PHOTOS: Canadian public sector employees like these workers are just too darned happy and must be made to stop smiling, the Canadian Taxpayers Federation believes. Actual Canadian public sector workers may not appear exactly as illustrated. Below: CTF Federal Director Aaron Wudrick (CBC photo) and former CTF board member and anti-union activist John Mortimer.
Employees in the Canadian public sector are far too happy and the so-called Canadian Taxpayers Federation wants it to stop right now!
In revealing comments in the Globe and Mail, CTF “federal director”* Aaron Wudrick complained about the results of a recent survey by Forbes Magazine that revealed a clear majority of Canadian workers who would recommend their employer to a friend or family member are employed in the public sector.
According to the U.S. business magazine’s poll, six of the top 10 Canadian employers and 14 of the top 25 are, as the Globe and Mail described it, “taxpayer funded.”
This is cause for concern, according to Mr. Wudrick and dutifully reprinted in the Globe. “It’s very easy to make an employee happy if you’re spending money that’s not yours,” he grumped, seemingly forgetting that many of the taxpayers his employer purports to look out for are in fact public employees too.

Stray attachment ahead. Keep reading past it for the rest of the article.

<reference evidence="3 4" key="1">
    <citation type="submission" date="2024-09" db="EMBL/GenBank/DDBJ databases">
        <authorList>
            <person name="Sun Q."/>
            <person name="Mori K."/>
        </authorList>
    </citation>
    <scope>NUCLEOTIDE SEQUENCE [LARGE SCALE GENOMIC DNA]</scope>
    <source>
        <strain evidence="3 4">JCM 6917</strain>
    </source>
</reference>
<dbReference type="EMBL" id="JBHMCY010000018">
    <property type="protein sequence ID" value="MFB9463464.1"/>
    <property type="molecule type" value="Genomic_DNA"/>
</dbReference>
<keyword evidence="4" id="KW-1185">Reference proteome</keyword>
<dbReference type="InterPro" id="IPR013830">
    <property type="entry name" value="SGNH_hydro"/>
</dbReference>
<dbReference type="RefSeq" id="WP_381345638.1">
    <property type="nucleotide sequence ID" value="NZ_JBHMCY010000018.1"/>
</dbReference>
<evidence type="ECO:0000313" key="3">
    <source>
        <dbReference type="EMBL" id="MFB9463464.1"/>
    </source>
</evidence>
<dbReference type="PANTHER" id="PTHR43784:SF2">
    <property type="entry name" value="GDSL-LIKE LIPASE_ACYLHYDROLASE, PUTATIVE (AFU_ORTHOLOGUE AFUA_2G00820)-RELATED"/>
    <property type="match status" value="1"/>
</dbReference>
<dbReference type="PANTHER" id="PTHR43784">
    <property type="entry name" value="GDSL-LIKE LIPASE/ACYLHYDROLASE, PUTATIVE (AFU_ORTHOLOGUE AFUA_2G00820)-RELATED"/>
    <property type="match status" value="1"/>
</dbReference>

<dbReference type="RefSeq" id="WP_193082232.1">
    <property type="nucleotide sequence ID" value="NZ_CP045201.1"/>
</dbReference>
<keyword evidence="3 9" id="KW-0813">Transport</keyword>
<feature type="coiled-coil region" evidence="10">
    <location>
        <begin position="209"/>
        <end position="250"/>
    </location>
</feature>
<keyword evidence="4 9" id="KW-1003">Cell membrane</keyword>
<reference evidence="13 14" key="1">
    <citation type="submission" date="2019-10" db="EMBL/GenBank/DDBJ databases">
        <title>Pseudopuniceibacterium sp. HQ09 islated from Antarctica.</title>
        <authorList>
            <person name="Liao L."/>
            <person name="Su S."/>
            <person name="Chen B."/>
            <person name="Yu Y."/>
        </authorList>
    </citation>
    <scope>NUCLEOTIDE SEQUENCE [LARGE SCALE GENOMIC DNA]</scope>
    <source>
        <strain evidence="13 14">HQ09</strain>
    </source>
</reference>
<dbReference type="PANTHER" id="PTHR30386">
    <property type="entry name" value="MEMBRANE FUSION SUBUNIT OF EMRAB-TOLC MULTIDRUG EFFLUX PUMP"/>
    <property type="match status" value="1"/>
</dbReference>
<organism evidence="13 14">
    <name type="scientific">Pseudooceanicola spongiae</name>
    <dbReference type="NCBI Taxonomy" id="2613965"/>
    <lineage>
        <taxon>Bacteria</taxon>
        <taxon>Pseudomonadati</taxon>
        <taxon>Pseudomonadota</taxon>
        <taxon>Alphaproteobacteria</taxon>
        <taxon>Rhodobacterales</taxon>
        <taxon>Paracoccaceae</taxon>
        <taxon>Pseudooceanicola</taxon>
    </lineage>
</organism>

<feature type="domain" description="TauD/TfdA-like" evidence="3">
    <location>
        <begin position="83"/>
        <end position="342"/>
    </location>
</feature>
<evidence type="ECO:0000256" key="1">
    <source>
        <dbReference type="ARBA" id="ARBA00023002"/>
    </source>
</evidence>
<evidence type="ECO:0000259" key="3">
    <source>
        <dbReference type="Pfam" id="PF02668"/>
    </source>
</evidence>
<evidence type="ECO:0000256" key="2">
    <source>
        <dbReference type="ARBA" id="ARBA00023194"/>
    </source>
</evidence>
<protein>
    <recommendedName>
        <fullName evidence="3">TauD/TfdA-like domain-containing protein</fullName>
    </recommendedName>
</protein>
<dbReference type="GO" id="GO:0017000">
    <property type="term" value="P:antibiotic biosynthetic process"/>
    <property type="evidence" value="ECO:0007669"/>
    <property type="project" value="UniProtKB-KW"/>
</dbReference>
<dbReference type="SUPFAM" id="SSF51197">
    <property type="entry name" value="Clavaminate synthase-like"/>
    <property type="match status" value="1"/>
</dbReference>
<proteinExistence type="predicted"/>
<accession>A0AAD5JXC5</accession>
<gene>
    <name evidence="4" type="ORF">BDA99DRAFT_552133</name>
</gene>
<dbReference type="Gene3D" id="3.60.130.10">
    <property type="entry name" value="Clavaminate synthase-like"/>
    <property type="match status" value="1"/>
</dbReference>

“The reality is that it’s very easy for public sector entities to be ‘good employers’ if it means they’re paying very generously and giving very generous benefits, because that comes out of taxpayers’ pockets,” Mr. Wudrick explicated, making sure readers of Canada’s National Website would get the CTF’s message that taxpayers can only be happy if public employees are miserable, preferably miserably unemployed.